Olympic Games 2012: Gymnastics - Artistic
The grace, strength and skill of Olympic gymnasts have been astonishing audiences since the Games in Ancient Greece, where Gymnastics was regarded as the perfect symmetry between mind and body. The best known of the three Gymnastics disciplines, Artistic Gymnastics is always among the most popular competitions at the Games.
The history of gymnastics is closely related to the ancient Olympic Games, but a thousand years before then (2700 B.C. - 1400 B.C.) King Minos and his contemporarie speers had already given their royal approval and seal to physical exercises.
Gymnastics is one of the oldest Olympic sports, and was first practised at the ancient Olympic Games when the competitors performed a variety of events that could loosely be termed as 'gymnastics'. These included wrestling and vaulting over bulls, according to illustrations seen on ancient clay pots. In fact, the name 'gymnastics' is derived from the ancient Greek word 'gumnos' which literally translated means naked. Because of this, women were excluded from the ancient Games, not just as competitors but also as spectators!
The sport in its modern form first evolved during the 19th century, when two styles of gymnastics were in conflict : the Swedish system (mainly freestyle group exercises) and the German system (using apparatus).
Large open air gymnasiums began to appear in Europe during the 19th century, resembling adventure playgrounds where gentlemen could impress their lady friends with a spot of rope-climbing. It was regarded as a great form of discipline by the army, and many military terms still exist today, such as 'marching on' and 'saluting the judges'.
The first Olympic gymnastics competition in Athens took place affiliated and involved 18 gymnasts from five nations. Only voluntary routines on six apparatus were performed - high bar, parallel bars, pommel horse, rings, vault and rope climbing. Only Gold and Silvergold and silver medals were awarded and German gymnasts, many of whom also competed in other sports, such as athletics and wrestling, won the majority of them.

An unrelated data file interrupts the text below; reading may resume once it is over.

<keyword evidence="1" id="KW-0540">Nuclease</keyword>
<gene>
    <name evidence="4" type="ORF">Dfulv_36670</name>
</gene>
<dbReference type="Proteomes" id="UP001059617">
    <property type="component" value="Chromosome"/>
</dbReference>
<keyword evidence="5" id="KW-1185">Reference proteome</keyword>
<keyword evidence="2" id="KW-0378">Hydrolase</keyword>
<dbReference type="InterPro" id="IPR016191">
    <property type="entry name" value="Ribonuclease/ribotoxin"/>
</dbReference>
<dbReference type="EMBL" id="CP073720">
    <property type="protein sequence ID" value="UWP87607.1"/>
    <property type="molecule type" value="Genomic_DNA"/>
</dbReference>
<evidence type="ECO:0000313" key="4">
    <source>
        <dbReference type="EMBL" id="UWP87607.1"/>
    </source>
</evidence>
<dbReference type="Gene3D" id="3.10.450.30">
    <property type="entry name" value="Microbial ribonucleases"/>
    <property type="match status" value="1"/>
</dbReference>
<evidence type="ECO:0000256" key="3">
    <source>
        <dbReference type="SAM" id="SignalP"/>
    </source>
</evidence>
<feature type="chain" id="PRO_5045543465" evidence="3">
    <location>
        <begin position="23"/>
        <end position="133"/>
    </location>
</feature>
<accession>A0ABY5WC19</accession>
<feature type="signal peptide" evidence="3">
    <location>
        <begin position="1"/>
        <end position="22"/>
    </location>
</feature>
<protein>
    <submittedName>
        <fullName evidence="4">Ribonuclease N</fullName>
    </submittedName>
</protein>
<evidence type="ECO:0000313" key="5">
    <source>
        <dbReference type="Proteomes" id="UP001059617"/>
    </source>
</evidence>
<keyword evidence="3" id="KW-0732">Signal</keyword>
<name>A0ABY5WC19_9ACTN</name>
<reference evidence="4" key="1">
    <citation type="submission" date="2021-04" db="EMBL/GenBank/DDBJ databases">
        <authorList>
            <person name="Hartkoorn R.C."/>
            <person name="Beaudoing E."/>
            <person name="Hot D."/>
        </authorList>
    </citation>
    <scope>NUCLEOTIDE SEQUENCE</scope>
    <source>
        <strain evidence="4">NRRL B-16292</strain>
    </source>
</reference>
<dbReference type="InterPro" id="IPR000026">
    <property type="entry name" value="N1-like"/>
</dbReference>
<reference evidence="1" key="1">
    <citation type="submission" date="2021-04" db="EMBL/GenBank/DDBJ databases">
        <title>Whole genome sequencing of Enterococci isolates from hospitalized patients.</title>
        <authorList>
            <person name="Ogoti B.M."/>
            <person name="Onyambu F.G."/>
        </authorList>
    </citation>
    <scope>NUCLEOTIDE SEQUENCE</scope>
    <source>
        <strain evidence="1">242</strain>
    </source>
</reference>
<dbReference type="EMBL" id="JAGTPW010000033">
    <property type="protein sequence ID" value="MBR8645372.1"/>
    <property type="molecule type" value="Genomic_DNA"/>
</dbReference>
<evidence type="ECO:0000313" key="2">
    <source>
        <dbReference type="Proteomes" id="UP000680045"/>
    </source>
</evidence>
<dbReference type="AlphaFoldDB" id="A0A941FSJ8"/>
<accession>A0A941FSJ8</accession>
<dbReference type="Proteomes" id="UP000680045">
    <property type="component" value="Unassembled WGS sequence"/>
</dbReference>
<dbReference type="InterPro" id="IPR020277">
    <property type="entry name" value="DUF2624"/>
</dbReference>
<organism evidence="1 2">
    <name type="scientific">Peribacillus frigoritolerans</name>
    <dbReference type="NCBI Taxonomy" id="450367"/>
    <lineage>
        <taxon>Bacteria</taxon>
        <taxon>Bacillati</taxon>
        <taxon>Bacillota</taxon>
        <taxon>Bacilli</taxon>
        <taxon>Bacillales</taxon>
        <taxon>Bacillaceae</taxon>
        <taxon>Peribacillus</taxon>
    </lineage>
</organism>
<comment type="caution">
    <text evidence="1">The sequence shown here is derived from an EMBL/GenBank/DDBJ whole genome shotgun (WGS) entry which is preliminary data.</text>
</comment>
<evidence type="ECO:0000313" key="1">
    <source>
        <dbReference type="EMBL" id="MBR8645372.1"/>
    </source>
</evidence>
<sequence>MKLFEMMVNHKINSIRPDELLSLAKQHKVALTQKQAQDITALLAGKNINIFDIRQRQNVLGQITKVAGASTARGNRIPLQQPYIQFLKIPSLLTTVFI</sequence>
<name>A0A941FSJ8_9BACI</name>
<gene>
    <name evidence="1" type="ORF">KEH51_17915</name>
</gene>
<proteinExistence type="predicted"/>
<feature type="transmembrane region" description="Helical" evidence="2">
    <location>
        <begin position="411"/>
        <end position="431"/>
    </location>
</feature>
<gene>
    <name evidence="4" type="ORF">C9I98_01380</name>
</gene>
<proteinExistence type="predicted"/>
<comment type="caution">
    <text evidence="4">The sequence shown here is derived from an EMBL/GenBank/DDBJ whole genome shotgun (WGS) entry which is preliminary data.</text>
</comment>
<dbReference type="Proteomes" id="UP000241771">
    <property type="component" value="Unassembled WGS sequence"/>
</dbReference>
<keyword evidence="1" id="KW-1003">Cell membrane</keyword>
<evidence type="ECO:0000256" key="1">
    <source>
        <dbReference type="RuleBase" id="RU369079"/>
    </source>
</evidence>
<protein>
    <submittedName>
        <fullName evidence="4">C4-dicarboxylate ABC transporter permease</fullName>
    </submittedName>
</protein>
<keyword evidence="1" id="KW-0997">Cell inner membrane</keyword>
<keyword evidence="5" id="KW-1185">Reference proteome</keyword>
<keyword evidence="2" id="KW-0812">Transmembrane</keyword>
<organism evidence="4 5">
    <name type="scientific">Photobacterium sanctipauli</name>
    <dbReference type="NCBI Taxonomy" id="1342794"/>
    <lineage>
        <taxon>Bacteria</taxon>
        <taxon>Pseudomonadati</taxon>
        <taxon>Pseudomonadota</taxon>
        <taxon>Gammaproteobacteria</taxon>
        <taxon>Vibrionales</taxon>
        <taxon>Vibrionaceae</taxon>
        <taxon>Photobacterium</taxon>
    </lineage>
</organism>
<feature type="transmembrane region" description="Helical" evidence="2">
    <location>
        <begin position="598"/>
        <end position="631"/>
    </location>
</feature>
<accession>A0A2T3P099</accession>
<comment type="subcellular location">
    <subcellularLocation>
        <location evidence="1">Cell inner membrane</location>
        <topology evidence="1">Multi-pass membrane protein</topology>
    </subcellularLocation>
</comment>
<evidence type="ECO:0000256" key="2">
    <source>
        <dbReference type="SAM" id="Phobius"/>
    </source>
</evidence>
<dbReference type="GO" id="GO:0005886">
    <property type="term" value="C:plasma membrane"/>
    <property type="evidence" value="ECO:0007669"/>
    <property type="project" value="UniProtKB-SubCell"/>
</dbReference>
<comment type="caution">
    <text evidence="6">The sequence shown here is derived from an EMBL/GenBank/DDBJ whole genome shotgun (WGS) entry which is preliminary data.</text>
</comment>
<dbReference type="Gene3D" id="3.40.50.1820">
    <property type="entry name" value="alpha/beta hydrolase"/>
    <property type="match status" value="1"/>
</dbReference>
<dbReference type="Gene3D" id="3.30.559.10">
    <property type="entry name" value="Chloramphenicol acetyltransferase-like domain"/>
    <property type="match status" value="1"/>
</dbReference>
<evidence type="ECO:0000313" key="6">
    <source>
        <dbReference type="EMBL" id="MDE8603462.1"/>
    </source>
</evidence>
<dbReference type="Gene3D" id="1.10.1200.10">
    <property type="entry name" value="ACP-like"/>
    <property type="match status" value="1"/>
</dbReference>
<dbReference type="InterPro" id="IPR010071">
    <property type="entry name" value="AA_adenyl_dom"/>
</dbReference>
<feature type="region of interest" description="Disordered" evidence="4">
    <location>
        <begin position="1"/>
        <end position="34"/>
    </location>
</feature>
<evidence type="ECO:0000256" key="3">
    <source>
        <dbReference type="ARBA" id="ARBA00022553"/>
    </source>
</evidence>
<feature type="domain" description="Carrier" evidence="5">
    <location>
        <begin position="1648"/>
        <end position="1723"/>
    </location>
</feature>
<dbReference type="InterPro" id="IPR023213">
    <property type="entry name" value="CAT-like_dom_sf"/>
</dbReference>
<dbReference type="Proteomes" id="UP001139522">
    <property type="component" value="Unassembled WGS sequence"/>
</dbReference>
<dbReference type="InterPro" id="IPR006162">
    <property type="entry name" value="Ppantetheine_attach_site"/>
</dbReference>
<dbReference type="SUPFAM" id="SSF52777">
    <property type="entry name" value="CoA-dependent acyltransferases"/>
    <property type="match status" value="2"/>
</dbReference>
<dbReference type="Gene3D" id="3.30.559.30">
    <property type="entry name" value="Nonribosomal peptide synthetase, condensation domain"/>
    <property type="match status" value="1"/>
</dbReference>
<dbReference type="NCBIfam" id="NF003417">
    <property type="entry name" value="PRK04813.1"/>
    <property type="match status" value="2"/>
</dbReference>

The term ‘Artistic Gymnastics’ was first used in the 19th century. Between its appearance at the Athens 1896 Games and the 1920s, the event evolved into what we recognise as modern Gymnastics. The men’s individual apparatus and team competitions first appeared at the Paris 1924 Games; a women’s team event was introduced in 1928, with women’s individual apparatus competitions added in 1952.
Part of the Olympic programme since the first modern Games of 1896, gymnastics has its roots in the exhibitions of agility, strength and grace that used to thrill audiences at the ancient Games in Greece.
Changes were gradually made at each Olympic competition: - to the number of apparatus used, to the number of gymnasts per team and to the quality of the routines. However, the era of discipline-specific Gymnastics was fixed in 1952 at Helsinki.
The sport is now one of the most high-profile disciplines of the Olympics and owes much of its popularity to the headline-grabbing brilliance of the Soviet Union’s Olga Korbut and Romania’s Nadia Comaneci in the 1970s.
Korbut became a global star when she won three gold medals at the 1972 Munich Games while, in Montreal four years later, Comaneci became the first gymnast to receive a perfect score of 10 marks for her performance on the uneven bars – at the age of just 14. In two Games, 1976 and 1980, Comaneci won a total of five gold medals, three silvers and a bronze.
The international governing body for Gymnastics, the Fédération Internationale de Gymnastique (FIG) was founded in 1881 in Liège (BEL). There are currently 129 federations affiliated to the FIG and 1 associated federation.
Along with events to find the best teams and the best all-around performers, gymnasts will be battling for gold on individual apparatus. Men compete on the floor, pommel horse, rings, vault, parallel bars and horizontal bar, while women compete on the vault, uneven bars, balance beam and floor.
Scores are given by a panel of judges, taking into account the degree of difficulty and the quality of the execution. Strength, skill, extreme flexibility, perfect balance, intuitive spacial awareness and a high pain threshold are essential. On top of this, grace, artistry and the ability to make it all look easy are needed to gain the top marks with the judges.
Female gymnasts tend to be petite and slim, while men are short and muscular. But taller gymnasts, such as Svetlana Khorkina and Nastia Liukin, although more unusual, have in the past provided some of the most memorable performances.
The minimum age for gymnasts has since been raised (it was finally raised to 16 in 1997) but the range of apparatus on which gymnasts must perform remains unchanged.
The first competition to be contested is the team event, which doubles as the qualification round for the individual and all-around contests.
The top 24 overall gymnasts advance to the all-around final, while the top eight scorers on each apparatus qualify for the individual apparatus finals. No more than two gymnasts per nation can compete in either the all-around or apparatus finals.
The days of scoring a perfect 10 are long gone after the scoring system was given a radical overhaul by the sport’s world governing body in 2006.
Gymnasts’ performances are now rated by two judging panels. One group of judges scores the degree of difficulty, or ‘start value’, of the routine and the other scores its execution, composition and artistry. Instead of maximum 10s, the medal-winning scores tend to be in the high 15s, 16s and 17s.
Venue: North Greenwich Arena
Dates: Saturday 28 July – Tuesday 7 August
Medal events: 14
Athletes: 196 (98 men, 98 women)